But America is more than just its government. There is a continuity between Kanye West — the billionaire son of a college professor — and a teenage thug on the streets of Brooklyn who comes up behind a Haredi Jew and punches him in the head. They are hearing and responding to cultural whistles inaudible to Americans who live where the transmission frequencies are within recognizable boundaries — just like the supremacists who have shot up three synagogues over three years in Pennsylvania, California, and Texas. That is another difference in the makeup of American culture from what it was three generations ago. Subculture hatreds have a means of organizing themselves as they never have before.
As Dara Horn and others have pointed out, Jews generate particular sympathy from non-Jews when they seem weak, or when they’re killed solely for the crime of being Jewish. There is a strange but alluring temptation, therefore, to lean into the victimization of Jews over the past few years as a means of producing a more favorable atmosphere, the sort that might cause a West to consider conversion rather than becoming a modern-day mouthpiece for the ideas in The Protocols of the Elders of Zion.
But this would be exactly the wrong tack to take. For one thing, it would be a disgraceful way to respond to the violence being done to Jews today, and an intellectually indefensible way to instruct young Jews on how to respond to attacks on their identities as Jews. Instead, we need to capitalize on the century of Jewish-American achievement as a form of cultural self-defense — and use, on our own behalf, the very power that the West and others are so disgusted by. Just to offer a few possibilities: Rather than thinking efforts to combat Jew-hatred are best managed by nonprofit organizations excessively concerned with their own internal dynamics, Jews should go subject by subject, building coalitions of interest based on specific issues rather than the nebulous whole of “fighting antisemitism.” Localize things rather than fund nonprofit bureaucracies that do little but pay their staff to take lengthy vacations and participate in diversity, equity, and inclusion conferences.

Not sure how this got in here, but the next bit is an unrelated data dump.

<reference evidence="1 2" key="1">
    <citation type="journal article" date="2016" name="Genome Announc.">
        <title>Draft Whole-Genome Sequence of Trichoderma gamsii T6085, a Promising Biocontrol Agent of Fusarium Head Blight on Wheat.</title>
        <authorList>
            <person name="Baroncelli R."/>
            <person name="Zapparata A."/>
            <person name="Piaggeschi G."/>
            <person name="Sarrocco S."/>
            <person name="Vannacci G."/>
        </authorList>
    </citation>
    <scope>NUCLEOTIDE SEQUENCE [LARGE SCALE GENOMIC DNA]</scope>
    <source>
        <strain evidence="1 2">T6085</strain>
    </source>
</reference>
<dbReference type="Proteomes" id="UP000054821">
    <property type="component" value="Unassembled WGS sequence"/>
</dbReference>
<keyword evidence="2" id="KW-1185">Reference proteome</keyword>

Ad hoc gatherings of activists and donors at the local level can demand the enforcement of laws in cities where the laws are now being ignored, and demand increased police presence in neighborhoods where Jews are at risk — and do so in the only way that works politically, by threatening politicians with resources spent against them if they fail to do so. When antisemites on college campuses say that Zionists are believers in an oppressive philosophy, take the fight to them by throwing historic Jewish indigeneity in the Holy Land back in their faces — and, again, use the community’s very sizable resources to throw money at this argument.
We don’t need to be cool. We need to be self-confident and angry and unashamed about using whatever power we have accrued to ensure that the demons of history do not emerge here.